20 December 2014

Butterfly of the Month - December 2014

Butterfly of the Month - December 2014
The Chocolate Pansy (Junonia hedonia ida)

And we are into the final weekend before Christmas. If you haven't done your shopping for presents and gifts for your friends and loved ones, you'd better panic! It's cold and wet here in Singapore, with heavy rain on most afternoons in the past week or so. Going downtown to Orchard Road, Singapore's premier shopping street, and looking at the lights and decor, it does feel a lot like Christmas and one could almost expect a white-bearded ample-bodied man riding in his reindeer-powered sleigh up high amongst the skyscrapers. Ho Ho Ho.

Even as we celebrate the spirit of Christmas across the world, there have been very depressing incidents that have happened this December. The first one was the hostage situation in Sydney where a lone terrorist held a group of hostages at a coffee outlet. After a stand-off of over a day, it ended with the police storming the coffee outlet, but with the tragic loss of two innocent lives. That the terrorist was also killed in the ensuing gun battle was expected and some say deservingly. But if the misguided gunman was doing this all in the name of religion, then it portrays an even sadder situation.

In a separate incident over in Peshawar, Pakistan, a group of Taliban terrorists stormed a school and massacred 145 innocent people, of whom 132 were children. By the time the siege ended in the evening, military officials said all seven militants were dead. It's unclear whether they were killed by soldiers or they detonated their explosives. The casualty tolls don't include the terrorists. All this was done in the name of religion? Which religion teaches its followers to kill innocent women and children, I wonder.

It's nothing to do with Islamic teachings or anything even related to any religion. It is the ego and maniacal interpretation of a group of fanatics that brought out the worst in this group of people. In this Christmas season, our prayers go to those who have lost loved ones and who have to carry on with their lives. And to also find it in their hearts to know the difference between the peaceful Muslims who practice their faith in harmony and respect, and those who have demonised themselves in the name of their religion.

This month, we feature a rather drab and sombre-coloured butterfly, in keeping with the mood of the past few weeks. The Chocolate Pansy (Junonia hedonia ida) is a common butterfly in Singapore, and is widely distributed across the island - from urban green areas to the forested nature reserves; from the coastal habitats to the tops of our hills.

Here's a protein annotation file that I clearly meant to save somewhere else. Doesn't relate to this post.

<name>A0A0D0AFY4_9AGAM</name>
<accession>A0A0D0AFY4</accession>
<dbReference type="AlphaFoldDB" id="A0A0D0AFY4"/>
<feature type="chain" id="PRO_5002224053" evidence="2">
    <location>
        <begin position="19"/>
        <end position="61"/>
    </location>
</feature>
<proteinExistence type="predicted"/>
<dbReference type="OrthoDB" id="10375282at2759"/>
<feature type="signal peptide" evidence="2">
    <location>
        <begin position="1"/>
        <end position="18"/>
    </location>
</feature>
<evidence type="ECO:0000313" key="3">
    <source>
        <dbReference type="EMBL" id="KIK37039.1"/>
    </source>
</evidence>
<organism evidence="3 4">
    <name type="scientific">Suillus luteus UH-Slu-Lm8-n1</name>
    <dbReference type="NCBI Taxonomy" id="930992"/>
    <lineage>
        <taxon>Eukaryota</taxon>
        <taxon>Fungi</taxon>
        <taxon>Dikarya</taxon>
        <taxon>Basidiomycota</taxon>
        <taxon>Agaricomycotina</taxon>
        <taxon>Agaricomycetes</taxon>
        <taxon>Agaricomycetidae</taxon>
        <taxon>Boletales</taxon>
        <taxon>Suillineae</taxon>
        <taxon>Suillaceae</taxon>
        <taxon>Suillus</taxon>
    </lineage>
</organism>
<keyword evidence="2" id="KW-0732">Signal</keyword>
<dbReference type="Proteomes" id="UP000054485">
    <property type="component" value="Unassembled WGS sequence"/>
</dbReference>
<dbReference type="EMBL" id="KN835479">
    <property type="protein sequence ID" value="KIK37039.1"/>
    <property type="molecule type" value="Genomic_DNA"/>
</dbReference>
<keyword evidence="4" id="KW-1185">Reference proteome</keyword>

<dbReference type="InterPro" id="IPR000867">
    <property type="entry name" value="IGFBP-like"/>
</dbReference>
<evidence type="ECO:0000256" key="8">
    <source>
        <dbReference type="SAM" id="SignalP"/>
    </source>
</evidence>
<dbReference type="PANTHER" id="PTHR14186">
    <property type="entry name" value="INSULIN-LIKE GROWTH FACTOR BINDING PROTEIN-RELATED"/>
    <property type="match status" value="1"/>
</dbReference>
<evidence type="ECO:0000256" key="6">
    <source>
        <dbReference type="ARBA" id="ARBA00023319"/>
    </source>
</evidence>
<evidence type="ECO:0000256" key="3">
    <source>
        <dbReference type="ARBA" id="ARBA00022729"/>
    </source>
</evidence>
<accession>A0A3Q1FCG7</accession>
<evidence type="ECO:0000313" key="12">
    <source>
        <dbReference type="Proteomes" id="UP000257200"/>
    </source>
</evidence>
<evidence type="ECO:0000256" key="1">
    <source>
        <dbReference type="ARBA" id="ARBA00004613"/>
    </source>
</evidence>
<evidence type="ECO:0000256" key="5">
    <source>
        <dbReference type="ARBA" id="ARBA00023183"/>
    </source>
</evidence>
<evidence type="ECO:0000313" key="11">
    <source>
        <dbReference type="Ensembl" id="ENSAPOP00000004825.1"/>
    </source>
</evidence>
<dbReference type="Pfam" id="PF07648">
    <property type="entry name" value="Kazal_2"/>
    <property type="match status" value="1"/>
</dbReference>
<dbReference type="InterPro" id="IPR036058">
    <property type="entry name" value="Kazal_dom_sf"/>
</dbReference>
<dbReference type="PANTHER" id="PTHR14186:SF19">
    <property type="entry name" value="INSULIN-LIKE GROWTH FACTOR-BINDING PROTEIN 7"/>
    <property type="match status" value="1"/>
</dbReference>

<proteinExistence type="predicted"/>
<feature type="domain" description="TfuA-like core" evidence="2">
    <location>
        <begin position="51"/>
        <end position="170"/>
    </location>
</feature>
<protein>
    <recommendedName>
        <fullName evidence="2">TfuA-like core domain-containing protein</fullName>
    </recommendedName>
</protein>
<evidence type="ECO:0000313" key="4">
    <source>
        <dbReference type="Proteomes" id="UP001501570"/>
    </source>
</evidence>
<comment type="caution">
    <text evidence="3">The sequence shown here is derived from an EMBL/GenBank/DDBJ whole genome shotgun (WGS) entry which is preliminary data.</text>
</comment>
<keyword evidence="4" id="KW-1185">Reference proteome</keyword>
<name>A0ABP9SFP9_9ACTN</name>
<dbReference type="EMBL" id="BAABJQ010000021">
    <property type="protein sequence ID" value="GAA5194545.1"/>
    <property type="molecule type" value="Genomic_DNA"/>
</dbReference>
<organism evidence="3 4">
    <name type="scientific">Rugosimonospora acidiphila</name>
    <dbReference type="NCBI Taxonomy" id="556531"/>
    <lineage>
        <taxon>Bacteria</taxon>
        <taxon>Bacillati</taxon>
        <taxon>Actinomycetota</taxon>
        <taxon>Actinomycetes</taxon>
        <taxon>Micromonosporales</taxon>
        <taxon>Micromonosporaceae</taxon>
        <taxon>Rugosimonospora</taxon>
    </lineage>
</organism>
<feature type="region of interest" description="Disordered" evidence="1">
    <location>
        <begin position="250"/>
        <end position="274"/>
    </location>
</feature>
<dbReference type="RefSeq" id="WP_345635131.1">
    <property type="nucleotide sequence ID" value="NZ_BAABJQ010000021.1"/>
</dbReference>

The species is reddish brown above and features a prominent row of eyespots on both wings. The underside is usually a lighter brown with obscure purple bands across both wings. The ocelli on the underside are lighter and more orange. The median band on the underside of the wings is a poor attempt at giving some semblance of mimicking a leaf when the butterfly is at rest with its wings folded upright.

The Chocolate Pansy has a flap-glide flight but is extremely skittish and not easy to photograph. Being a common butterfly, it tends to get ignored by butterfly watchers and photographers. It has a habit of staying at a location with a few favoured perches, and then 'attacking' any intruders into its domain.

On hot sunny days, it can be seen flying amongst low shrubbery and then stopping on the top sides of leaves with its wings spread open to sunbathe. At other times, it stops with its wings folded upright at rest, displaying its undersides with the orange coloured ocelli.

The closely-related species up north in Malaysia, Junonia iphita horsfieldi is given the name Chocolate Soldier in this region, although this species is also called Chocolate Pansy in other South Asian countries where Junonia hedonia ida does not fly. This may give rise to some confusion in the common name, where two different species are called by a single common name.

The caterpillar host plant of the Chocolate Pansy are two common plants from the Acanthaceae family, namely Ruellia repens and Hemigraphis reptans. The full life history has been recorded successfully in Singapore and the details can be found here.

And so 2014 has almost come to an end, and in our next blog article next Saturday, we will look back at the year and summarise the key events that made up an eventful year for ButterflyCircle.

We would like to take this opportunity to wish all our readers a Merry Christmas!

Text by Khew SK : Photos by Sunny Chir, Huang CJ, Khew SK, Bobby Mun, Horace Tan and Anthony Wong